Manchopper in….Colne

Result: Colne 0-0 Droylsden (Northern Premier League Division One North)

Venue: Holt House (Saturday 22nd April 2017, 3pm)

Att: 568

With the season drawing to a close and the race for the play-offs reaching its critical point, the final weekend of the regular Northern Premier League season saw a number of games with something riding on them. As such, my final choice came down to one of Ossett Town vs Trafford or Colne vs Droylsden. Obviously, you should know which one I decided upon!

My final decision came on the back of two reasons. Firstly, I hadn’t been to Holt House for just over nine years and second, I reckoned the game would likely be an open one, what with Colne needing a result and visitors Droylsden playing for little more than pride. Alas, me reasoning was to be awry. By quite a way too!

Anyway, my day began with a trip up to Preston before grabbing the full, scenic stopper up into the Lancastrian countryside. After an hour or so of heading through the rolling hills and sheep-filled farmyards, the creaky pacer finally rolled into the old market and former mill town. Upon exiting the station, I immediately headed for the nearby Crown Hotel, where I plumped for a pint of the “Blonde Witch” ale, which wasn’t bad at all. Even more so when you take into account it’s less than £3 a pint.

The Crown Hotel

The Venue. Nice underpants clock too.

Of course, I couldn’t take too much advantage of this as there was still a fair bit more of Colne (and more importantly its pubs) to see. Second up was a bar named The Venue, which seemed to be a bar-cum-pub, in which it couldn’t truly decided what it wanted to be. Still, I wasn’t in any mood to complain as, once again, I went for a Coast-to-Coast APA, which was a decent enough pint too, though didn’t take me as much as the Witch did.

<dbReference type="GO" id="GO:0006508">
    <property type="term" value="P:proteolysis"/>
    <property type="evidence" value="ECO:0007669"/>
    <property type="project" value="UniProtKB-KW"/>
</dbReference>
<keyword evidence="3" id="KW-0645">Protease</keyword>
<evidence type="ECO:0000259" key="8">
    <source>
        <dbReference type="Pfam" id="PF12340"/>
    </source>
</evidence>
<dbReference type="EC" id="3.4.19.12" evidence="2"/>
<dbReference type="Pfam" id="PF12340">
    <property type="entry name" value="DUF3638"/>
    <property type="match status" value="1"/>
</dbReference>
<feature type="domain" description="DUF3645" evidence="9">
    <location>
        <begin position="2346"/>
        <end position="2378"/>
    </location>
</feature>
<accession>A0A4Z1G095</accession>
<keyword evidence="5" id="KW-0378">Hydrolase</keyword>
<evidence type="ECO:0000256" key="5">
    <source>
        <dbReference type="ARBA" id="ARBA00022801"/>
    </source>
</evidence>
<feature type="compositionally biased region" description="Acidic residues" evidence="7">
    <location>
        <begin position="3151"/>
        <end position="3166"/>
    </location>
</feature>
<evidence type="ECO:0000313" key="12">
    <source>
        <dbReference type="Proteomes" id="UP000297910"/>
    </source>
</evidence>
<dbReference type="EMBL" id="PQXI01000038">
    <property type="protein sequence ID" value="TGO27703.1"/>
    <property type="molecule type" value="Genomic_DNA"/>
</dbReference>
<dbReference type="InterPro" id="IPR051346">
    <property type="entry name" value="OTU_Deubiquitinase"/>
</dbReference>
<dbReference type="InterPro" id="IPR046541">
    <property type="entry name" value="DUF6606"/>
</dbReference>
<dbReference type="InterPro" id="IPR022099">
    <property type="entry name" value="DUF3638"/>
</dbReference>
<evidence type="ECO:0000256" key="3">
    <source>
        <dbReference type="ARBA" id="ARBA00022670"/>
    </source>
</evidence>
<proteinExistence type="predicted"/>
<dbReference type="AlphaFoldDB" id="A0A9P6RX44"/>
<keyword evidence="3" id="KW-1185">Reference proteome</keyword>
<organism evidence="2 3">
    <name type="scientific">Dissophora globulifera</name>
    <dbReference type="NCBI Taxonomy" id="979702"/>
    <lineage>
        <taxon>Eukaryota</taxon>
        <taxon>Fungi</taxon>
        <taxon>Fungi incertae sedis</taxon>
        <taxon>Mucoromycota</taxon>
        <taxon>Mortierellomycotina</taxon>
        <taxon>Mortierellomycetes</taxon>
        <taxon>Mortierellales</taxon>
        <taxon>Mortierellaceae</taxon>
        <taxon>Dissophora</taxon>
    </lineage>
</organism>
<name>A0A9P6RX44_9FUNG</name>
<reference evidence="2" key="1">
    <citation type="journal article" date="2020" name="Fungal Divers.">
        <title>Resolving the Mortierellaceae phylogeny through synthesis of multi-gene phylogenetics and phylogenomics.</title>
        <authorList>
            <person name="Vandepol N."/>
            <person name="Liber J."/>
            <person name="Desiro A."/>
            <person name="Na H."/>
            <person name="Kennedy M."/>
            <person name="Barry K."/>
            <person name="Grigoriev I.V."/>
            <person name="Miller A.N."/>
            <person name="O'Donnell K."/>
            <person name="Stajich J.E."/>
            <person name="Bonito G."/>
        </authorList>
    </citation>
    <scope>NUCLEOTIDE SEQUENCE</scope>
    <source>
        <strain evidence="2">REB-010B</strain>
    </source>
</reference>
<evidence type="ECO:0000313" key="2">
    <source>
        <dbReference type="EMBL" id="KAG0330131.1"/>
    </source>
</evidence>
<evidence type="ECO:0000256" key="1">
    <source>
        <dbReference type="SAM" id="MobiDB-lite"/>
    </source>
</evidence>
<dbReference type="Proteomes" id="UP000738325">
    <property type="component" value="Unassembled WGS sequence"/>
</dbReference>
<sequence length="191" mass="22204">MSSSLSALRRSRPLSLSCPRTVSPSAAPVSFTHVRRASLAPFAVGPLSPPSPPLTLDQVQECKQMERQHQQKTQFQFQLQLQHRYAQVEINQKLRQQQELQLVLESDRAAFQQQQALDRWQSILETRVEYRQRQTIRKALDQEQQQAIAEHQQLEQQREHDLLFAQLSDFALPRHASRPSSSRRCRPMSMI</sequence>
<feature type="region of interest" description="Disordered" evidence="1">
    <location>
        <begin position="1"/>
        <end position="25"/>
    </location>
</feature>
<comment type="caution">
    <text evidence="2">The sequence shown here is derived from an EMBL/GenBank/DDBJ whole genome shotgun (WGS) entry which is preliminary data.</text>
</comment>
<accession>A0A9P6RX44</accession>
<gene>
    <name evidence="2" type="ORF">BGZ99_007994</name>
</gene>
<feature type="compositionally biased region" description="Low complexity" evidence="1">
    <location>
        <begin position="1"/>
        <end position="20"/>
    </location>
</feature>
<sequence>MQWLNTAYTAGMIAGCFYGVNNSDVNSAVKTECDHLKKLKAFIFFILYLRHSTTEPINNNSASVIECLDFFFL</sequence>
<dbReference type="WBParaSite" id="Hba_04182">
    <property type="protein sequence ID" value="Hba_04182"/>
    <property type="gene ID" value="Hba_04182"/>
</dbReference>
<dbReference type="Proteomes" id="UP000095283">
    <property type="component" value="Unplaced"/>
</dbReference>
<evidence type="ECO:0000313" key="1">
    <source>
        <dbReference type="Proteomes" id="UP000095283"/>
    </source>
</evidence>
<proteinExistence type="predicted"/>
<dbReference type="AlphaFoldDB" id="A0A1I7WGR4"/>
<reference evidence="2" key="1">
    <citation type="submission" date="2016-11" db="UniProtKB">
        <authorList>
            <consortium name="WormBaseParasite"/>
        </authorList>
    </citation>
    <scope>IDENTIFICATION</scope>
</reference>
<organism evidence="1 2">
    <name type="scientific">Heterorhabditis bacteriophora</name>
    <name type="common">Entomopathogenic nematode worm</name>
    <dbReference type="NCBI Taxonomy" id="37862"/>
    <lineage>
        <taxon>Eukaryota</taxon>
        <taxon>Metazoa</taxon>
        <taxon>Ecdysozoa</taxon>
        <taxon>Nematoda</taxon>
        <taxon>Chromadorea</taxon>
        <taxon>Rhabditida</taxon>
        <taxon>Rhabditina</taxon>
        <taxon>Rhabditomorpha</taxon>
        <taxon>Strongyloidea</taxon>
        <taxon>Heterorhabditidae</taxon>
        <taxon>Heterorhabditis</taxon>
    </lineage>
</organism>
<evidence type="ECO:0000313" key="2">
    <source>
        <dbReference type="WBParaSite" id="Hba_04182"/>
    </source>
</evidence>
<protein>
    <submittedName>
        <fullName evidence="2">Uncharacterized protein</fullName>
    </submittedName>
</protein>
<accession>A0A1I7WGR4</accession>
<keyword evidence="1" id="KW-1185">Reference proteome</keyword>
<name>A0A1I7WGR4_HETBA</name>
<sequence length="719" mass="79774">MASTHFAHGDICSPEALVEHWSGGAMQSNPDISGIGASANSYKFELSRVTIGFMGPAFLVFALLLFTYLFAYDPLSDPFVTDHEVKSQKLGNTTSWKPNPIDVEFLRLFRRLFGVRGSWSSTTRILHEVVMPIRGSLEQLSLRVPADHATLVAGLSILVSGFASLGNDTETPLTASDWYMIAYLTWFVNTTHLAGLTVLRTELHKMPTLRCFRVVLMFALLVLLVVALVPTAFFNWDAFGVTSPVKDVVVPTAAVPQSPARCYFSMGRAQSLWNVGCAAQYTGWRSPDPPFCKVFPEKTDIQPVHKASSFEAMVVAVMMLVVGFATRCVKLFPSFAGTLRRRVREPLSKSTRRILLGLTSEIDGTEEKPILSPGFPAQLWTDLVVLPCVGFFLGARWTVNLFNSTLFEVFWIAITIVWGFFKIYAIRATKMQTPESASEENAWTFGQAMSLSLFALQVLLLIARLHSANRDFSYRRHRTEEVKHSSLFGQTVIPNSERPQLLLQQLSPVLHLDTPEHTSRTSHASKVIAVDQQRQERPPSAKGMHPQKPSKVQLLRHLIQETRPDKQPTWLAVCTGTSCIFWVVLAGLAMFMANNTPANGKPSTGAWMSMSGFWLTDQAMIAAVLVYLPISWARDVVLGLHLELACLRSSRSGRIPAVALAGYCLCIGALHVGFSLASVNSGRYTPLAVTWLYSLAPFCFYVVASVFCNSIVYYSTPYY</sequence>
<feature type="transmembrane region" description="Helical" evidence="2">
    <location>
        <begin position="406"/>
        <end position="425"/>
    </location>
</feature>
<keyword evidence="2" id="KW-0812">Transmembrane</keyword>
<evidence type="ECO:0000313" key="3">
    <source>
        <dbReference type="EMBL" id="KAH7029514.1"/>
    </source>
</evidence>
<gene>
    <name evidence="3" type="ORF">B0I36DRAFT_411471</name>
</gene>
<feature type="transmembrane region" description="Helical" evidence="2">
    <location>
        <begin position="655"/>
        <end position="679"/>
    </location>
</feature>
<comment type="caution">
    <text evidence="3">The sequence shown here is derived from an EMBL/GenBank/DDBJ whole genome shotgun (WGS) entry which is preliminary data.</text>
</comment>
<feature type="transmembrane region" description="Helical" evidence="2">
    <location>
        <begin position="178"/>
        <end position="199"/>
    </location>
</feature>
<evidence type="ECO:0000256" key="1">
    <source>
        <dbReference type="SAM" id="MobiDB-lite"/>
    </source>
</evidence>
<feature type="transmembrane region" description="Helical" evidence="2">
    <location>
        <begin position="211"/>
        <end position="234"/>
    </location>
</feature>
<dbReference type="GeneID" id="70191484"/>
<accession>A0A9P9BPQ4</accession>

After watching Lincoln net their decisive, title-winning second goal, I headed back out into the Colne sunshine and came upon one of the Olympic gold postboxes from 2012. Upon reading the plaque, I learnt this was for Colne’s very own gold-medallist, Steve Burke, who won the top prize in the Men’s pursuit cycling. Of course, despite his success, Burke is still not the most famed son of Colne. That very man will be mentioned later, having had the honour of a ‘Spoons bestowed upon him. No, it’s not the creator of Postman Pat somehow.

The golden postbox. No, not a crap fairytale.

Sitting outside. That’s unexpected!

As I was heading there, I was stopped in my tracks by a small bar/restaurant by the name of the “Green Chimney”. Having been enticed by the large “ale” word in the window, I was somewhat disappointed, if not surprised, to find there was only bottles on offer. Having not seen anything too much to my fancy, I decided upon an Orange Bulmers to accompany me on a drink outside. Yes a drink outside. In Colne. In April. Sorcery.